It is hard to argue that Israel achieved either of its stated aims in the 2006 war – it failed to return Regev and Goldwasser and it did not weaken Hizbullah by pushing it to lines behind the Litani River.

Tantalus uses satire and humor to describe the events in a “rumor has it…” post.

Lebanese Political Journal
updates, describes and publishes opinions about the events in a series of posts.

Blacksmiths of Lebanon has photos of Samir Kuntar being captured in 1979 with comments from Israeli press, as well as another post in which he questions whether the price paid to release the prisoners was worth it:

Lebanon's prisoner in Israel is on his way back [while hundreds of Lebanese continue to languish in “brotherly/sisterly” prisons in Syria] and yet another pretext for Hizballah's weapons is gone.
Was it worth it?
Over 1,200 dead – 300 below the age of 13; over 4,400 wounded – 700 of them permanently disabled. Those figures alone provide a very clear answer [NO!], but don't forget to add to them the hundreds of thousands displaced and the billions of dollars of damages inflicted on the country.
No matter to Hizballah, they – and the Israelis with whom they negotiated (Olmert & Co.) – got the PR boost that they needed just when they needed. The Lebanese, and the Al Jazeera-viewing Arab public in general, should simply forget the militant group's recent history of turning its weapons on its fellow Lebanese and precipitating a sectarian rift rivaling that of country's 15 year civil war.

More opinions, coverage and analysis from the Lebanese blogosphere later, so check back.

Other GV Posts:
Israel: Intense Emotions Over the Hezbollah Prisoner Exchange


  • Wow. Hooray for yet another outrageously biased MENA post. Talk about cherry picking blog posts to suit an agenda!

    Most of the Lebanese blogs that I read are full of expressions of shame and chagrin over the release of Kuntar.

    Readers interested in following those blogs can find a summary on Mustapha’s blog, Beirut Spring.

    Also, check Now Lebanon for sober editorials and comments from angry readers (there are many). Naharnet has some interesting comments, too.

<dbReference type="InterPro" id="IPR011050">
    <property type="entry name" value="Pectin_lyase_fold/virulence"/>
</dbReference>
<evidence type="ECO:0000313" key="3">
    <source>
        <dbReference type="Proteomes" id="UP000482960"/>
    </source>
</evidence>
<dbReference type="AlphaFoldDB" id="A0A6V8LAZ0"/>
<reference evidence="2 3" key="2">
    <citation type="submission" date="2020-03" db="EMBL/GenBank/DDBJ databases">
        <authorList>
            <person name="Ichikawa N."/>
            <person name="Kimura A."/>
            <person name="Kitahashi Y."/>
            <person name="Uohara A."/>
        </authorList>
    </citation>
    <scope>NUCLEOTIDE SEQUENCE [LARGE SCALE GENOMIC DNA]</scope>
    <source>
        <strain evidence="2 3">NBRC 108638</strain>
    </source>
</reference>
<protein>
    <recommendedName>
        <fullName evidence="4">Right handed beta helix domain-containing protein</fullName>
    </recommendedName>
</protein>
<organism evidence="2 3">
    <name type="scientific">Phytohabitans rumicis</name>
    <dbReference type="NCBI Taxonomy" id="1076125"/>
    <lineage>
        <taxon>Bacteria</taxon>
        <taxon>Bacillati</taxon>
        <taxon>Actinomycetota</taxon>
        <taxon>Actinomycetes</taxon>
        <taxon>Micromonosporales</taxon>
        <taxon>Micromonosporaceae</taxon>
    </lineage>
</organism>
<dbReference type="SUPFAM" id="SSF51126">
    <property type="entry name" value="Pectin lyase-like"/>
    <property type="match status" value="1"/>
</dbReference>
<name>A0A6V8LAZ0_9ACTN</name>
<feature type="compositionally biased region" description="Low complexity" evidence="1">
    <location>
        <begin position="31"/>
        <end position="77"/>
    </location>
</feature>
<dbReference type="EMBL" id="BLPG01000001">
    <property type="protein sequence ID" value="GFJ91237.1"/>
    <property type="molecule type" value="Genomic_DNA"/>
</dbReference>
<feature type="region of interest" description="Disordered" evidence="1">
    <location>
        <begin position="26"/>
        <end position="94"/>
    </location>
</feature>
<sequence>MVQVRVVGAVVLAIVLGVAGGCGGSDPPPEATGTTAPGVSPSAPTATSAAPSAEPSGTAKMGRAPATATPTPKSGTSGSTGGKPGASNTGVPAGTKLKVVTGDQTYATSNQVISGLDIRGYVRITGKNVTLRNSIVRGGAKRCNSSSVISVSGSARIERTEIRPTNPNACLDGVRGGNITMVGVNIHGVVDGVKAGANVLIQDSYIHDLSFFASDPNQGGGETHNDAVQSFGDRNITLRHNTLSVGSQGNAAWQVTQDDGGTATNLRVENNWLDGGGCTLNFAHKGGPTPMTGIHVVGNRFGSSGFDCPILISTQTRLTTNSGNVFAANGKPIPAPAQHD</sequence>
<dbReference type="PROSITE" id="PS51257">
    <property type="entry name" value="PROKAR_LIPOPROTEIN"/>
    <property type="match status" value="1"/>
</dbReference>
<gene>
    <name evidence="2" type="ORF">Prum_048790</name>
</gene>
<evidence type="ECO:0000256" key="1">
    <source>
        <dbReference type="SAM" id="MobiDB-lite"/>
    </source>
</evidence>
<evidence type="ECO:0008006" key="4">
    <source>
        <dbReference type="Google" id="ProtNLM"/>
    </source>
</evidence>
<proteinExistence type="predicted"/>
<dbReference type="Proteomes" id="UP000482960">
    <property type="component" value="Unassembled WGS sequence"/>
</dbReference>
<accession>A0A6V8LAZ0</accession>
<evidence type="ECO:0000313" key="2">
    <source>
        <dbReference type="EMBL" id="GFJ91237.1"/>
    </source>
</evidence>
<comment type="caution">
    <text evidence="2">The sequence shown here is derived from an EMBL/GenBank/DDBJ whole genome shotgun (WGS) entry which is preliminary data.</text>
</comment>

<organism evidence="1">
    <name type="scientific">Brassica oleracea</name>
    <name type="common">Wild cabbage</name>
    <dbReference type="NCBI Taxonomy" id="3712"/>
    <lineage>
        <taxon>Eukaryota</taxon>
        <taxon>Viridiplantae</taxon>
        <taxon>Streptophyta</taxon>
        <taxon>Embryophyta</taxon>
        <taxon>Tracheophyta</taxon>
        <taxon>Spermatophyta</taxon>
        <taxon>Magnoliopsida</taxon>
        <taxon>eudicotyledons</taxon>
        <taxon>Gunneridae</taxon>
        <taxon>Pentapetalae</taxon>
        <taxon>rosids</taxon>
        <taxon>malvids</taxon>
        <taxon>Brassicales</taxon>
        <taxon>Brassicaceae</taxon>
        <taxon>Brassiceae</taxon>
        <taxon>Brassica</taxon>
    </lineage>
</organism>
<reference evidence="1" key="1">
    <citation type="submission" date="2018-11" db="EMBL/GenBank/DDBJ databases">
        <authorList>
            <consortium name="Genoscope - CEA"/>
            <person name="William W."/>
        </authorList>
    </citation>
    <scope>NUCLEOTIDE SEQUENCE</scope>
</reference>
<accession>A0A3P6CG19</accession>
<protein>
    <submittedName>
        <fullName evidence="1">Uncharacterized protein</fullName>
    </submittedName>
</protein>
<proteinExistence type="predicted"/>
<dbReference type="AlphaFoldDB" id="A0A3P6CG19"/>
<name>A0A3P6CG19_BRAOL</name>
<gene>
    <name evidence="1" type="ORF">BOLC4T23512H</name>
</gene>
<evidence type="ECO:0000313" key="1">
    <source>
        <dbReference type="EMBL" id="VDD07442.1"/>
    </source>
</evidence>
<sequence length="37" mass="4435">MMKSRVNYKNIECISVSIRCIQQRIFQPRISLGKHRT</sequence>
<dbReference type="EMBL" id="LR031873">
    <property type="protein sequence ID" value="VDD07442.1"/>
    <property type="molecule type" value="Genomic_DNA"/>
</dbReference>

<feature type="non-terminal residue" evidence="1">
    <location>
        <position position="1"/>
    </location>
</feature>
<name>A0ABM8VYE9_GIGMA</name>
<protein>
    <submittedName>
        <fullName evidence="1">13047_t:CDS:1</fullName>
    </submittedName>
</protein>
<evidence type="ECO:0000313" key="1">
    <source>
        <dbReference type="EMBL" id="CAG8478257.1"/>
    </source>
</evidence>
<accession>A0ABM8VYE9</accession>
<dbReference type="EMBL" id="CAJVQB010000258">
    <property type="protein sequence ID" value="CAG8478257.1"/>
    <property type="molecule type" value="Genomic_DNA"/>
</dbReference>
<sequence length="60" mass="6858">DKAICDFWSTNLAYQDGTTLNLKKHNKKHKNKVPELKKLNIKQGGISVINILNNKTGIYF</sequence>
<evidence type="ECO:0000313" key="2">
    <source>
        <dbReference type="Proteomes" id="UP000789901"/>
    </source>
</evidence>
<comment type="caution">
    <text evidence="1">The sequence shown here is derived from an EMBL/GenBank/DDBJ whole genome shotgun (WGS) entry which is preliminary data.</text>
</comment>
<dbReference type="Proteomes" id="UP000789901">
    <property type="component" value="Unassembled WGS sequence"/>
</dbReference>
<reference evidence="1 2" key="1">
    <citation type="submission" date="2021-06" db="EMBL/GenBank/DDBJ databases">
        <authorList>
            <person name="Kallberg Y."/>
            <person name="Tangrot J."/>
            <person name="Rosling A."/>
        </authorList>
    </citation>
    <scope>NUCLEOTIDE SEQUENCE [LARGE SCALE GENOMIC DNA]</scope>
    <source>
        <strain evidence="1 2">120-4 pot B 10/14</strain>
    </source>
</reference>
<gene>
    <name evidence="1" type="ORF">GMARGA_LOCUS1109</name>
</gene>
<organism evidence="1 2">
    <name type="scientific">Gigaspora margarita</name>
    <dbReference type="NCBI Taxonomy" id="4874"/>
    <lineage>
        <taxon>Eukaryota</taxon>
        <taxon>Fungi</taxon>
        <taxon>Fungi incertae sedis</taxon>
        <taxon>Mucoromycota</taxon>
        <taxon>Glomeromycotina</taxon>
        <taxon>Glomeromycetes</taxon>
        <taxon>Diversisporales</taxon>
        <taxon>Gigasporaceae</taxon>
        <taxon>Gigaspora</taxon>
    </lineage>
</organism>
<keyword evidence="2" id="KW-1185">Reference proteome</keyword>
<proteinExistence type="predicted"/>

Samir Kuntar was 16 years old when he shot a man in front of his 4 year-old daughter and then used the butt of his Kalashnikov rifle to smash in the little girl’s skull. He served less than 30 years of 4 life sentences. During those 30 years in an Israeli jail, he married and had conjugal visits; he was also permitted to study at the Open University – at Israeli taxpayers’ expense – and earn two university degrees.

    I wonder if you, Moussa, or anyone participating in this thread, has read the first-hand account of Smadar Haran, the mother of that little girl and the widow of the man who was shot. Below is an excerpt; the full version was
    published in the Washington Post

    Read it and then ask yourselves: how in the world can this man be described as a hero? Are you all so blinded by hatred for Israel that you are unable to acknowledge Samir Kuntar is a murderous psychopath who committed his crime because he simply likes violence?

    “It had been a peaceful Sabbath day. My husband, Danny, and I had picnicked with our little girls, Einat, 4, and Yael, 2, on the beach not far from our home in Nahariya, a city on the northern coast of Israel, about six miles south of the Lebanese border. Around midnight, we were asleep in our apartment when four terrorists, sent by Abu Abbas from Lebanon, landed in a rubber boat on the beach two blocks away. Gunfire and exploding grenades awakened us as the terrorists burst into our building. They had already killed a police officer. As they charged up to the floor above ours, I opened the door to our apartment. In the moment before the hall light went off, they turned and saw me. As they moved on, our neighbor from the upper floor came running down the stairs. I grabbed her and pushed her inside our apartment and slammed the door.